Frontline workers like firefighters, police officers, teachers and school staff, day care workers and prison employees are among those at the top of the list in Idaho to be vaccinated against COVID-19 starting today.

They will be followed by a group that includes people 65 years and older, and then perhaps at the same time, depending on the availability of the vaccine, employees of places like factories, public transit, grocery stores, the postal service and the agricultural sector starting in early February, according to a decision that Idaho Gov. Brad Little announced Tuesday.

“Our goal with vaccine planning and distribution is, in part, to reduce transmission and preserve a functioning health care system and to get back to normal as quickly as possible,” he said.

Little’s decision to adapt the Friday recommendation of the Idaho COVID-19 Vaccine Advisory Committee for an estimated 500,000 front-line workers and older individuals is expected to move up a timeline for younger senior citizens to be vaccinated.

Those 75 years old and older had been tentatively grouped with teachers and first responders prior to Tuesday.

But those 65 years and older were in a group to be vaccinated perhaps in April, after all frontline workers, including grocery store and convenience store employees, were inoculated.

The priorities were questioned in some circles last week, such as during an AARP call-in program that Little attended.

Teachers and staff in pre-kindergarten through 12th grade education, day care workers, first responders and detention facility staff are being put ahead of the 65-year-old and older population for several reasons, Little said.

“The 65 and older population is enormous and there is still work actively being done to build up capacity,” he said. “... Also the health of our teachers is paramount to ensuring students can learn in the classroom where they deserve to be.”

Idaho public health officials said they expect a larger quantity of vaccine will be available in coming weeks because of changes Tuesday by the Trump administration (see story on Page 1A).

“We don’t know what that number is right now because (that news) was just released today,” said State Department of Health and Welfare Immunization Program Manager Sarah Leeds, in a news conference after Little’s announcement.

“We will be talking with our partners at (Centers for Disease Control and Prevention) and Operation Warp Speed to learn more and then communicate that to our providers and local public health districts.”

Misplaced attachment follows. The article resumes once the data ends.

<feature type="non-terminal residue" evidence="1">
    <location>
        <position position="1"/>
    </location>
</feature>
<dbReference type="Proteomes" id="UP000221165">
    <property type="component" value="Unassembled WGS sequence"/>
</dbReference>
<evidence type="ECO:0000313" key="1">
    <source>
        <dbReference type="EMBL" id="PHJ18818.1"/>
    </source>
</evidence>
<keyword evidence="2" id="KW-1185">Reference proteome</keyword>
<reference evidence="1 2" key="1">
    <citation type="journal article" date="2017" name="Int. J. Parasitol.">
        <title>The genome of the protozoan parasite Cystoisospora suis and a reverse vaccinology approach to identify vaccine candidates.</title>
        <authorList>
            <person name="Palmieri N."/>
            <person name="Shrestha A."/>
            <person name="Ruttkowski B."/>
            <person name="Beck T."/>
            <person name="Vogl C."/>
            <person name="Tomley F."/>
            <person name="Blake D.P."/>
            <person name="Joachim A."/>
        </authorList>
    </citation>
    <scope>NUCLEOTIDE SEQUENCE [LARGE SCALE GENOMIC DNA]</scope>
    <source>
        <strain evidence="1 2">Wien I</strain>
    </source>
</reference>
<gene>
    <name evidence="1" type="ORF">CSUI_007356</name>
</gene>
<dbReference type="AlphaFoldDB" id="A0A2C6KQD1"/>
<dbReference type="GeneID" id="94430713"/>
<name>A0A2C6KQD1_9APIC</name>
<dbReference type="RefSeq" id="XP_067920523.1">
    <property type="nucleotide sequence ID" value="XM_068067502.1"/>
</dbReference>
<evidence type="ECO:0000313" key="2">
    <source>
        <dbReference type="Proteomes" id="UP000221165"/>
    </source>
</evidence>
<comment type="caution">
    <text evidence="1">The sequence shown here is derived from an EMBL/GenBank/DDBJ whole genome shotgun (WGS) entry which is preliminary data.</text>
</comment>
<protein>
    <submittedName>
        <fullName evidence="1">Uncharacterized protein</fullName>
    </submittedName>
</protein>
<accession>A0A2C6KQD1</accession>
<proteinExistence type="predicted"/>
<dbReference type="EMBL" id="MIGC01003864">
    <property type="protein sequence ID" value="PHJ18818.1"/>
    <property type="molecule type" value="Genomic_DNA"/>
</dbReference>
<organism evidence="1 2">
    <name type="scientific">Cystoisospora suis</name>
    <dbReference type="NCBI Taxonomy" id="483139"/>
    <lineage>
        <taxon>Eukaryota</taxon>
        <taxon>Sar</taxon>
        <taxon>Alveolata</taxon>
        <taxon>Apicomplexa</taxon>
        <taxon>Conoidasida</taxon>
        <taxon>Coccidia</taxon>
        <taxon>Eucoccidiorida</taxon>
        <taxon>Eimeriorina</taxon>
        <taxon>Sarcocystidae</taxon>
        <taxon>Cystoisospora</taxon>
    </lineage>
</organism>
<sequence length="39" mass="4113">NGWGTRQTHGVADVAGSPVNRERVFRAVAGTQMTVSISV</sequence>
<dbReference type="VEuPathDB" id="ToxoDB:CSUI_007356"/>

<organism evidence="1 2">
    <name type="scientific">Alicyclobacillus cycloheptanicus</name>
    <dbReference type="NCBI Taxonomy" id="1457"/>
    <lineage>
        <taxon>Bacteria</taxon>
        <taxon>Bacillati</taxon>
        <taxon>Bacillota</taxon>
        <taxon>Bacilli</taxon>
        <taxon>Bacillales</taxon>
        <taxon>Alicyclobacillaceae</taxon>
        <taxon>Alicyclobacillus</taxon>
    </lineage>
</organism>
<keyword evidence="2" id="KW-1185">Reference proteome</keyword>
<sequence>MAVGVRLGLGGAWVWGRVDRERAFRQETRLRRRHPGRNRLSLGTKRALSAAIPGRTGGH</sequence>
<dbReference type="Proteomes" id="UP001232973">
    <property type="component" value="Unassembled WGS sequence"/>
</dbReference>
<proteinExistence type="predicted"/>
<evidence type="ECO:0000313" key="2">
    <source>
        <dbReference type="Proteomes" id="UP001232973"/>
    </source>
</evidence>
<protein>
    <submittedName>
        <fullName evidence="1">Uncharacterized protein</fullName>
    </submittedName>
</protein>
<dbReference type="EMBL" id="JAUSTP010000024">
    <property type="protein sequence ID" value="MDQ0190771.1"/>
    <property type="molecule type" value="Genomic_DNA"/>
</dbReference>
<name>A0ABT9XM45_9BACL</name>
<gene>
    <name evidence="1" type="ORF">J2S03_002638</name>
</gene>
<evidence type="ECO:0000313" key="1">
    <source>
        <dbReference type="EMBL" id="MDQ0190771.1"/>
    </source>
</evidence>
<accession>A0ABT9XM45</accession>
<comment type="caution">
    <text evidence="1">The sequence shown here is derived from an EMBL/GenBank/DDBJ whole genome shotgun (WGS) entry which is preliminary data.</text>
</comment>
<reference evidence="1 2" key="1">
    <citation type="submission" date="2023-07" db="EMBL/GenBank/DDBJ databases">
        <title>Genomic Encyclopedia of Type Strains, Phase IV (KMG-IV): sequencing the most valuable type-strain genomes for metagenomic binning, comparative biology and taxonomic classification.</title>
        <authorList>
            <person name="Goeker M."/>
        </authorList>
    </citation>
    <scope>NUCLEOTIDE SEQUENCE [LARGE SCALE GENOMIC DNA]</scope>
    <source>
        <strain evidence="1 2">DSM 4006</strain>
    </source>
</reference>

Prior to the changes, Idaho was getting an estimated 20,000 vaccine doses a week, she said.

Health care providers, along with residents and employees of nursing homes, were in the first group to get the vaccine in Idaho starting four weeks ago.

So far, 33,000 of Idaho’s 1.8 million residents have been vaccinated, including more than 1,000 of north central Idaho’s roughly 110,000 residents.

A total of 306 people in Nez Perce County have gotten the shots, as well as 53 in Lewis County, 152 in Clearwater County, 172 in Idaho County and 346 in Latah County, according to numbers updated Monday at coronavirus.Idaho.gov.

As the vaccine becomes more widely available, people can expect to get their vaccinations in the places they would typically receive that type of care, such as their employers, medical clinics, pharmacies and local health district offices, said Department of Health and Welfare Director Dave Jeppesen.

The updates about how Idaho is deploying its vaccine supply came on a day when no new coronavirus deaths were reported in the region, while the number of people who had contracted the illness climbed.

North Central Idaho reported 55 new cases. Latah County had the most, 31, followed by Nez Perce County with 19, Clearwater County with four and Idaho County with one.

In southeastern Washington, Whitman County had six new infections while Asotin and Garfield counties had one each.

Williams may be contacted at ewilliam@lmtribune.com or (208) 848-2261.